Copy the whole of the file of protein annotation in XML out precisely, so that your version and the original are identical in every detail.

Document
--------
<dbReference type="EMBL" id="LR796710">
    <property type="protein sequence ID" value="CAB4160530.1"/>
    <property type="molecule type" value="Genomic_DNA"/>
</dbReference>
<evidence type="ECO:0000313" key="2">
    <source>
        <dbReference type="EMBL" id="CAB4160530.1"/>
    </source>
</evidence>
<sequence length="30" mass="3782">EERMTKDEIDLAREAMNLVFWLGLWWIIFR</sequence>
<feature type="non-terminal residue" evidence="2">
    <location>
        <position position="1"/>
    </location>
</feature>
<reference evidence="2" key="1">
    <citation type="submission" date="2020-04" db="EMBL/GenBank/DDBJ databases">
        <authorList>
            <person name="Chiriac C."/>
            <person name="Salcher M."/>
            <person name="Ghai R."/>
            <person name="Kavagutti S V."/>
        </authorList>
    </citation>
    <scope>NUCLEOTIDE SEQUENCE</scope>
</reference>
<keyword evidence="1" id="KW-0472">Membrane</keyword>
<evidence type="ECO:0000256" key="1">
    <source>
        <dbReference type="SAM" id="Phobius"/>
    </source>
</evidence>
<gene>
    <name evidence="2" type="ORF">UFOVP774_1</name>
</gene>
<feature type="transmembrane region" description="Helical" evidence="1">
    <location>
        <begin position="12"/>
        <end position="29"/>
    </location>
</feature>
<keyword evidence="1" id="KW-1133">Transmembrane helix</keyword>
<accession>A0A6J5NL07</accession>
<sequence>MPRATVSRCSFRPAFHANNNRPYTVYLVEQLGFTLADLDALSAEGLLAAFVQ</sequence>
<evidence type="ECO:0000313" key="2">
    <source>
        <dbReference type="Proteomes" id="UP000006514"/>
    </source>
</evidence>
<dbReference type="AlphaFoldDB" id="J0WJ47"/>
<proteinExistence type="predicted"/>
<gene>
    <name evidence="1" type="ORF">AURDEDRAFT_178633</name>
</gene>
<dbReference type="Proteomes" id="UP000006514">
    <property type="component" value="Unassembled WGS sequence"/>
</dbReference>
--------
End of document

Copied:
<dbReference type="EMBL" id="LR796710">
    <property type="protein sequence ID" value="CAB4160530.1"/>
    <property type="molecule type" value="Genomic_DNA"/>
</dbReference>
<evidence type="ECO:0000313" key="2">
    <source>
        <dbReference type="EMBL" id="CAB4160530.1"/>
    </source>
</evidence>
<sequence length="30" mass="3782">EERMTKDEIDLAREAMNLVFWLGLWWIIFR</sequence>
<feature type="non-terminal residue" evidence="2">
    <location>
        <position position="1"/>
    </location>
</feature>
<reference evidence="2" key="1">
    <citation type="submission" date="2020-04" db="EMBL/GenBank/DDBJ databases">
        <authorList>
            <person name="Chiriac C."/>
            <person name="Salcher M."/>
            <person name="Ghai R."/>
            <person name="Kavagutti S V."/>
        </authorList>
    </citation>
    <scope>NUCLEOTIDE SEQUENCE</scope>
</reference>
<keyword evidence="1" id="KW-0472">Membrane</keyword>
<evidence type="ECO:0000256" key="1">
    <source>
        <dbReference type="SAM" id="Phobius"/>
    </source>
</evidence>
<gene>
    <name evidence="2" type="ORF">UFOVP774_1</name>
</gene>
<feature type="transmembrane region" description="Helical" evidence="1">
    <location>
        <begin position="12"/>
        <end position="29"/>
    </location>
</feature>
<keyword evidence="1" id="KW-1133">Transmembrane helix</keyword>
<accession>A0A6J5NL07</accession>
<sequence>MPRATVSRCSFRPAFHANNNRPYTVYLVEQLGFTLADLDALSAEGLLAAFVQ</sequence>
<evidence type="ECO:0000313" key="2">
    <source>
        <dbReference type="Proteomes" id="UP000006514"/>
    </source>
</evidence>
<dbReference type="AlphaFoldDB" id="J0WJ47"/>
<proteinExistence type="predicted"/>
<gene>
    <name evidence="1" type="ORF">AURDEDRAFT_178633</name>
</gene>
<dbReference type="Proteomes" id="UP000006514">
    <property type="component" value="Unassembled WGS sequence"/>
</dbReference>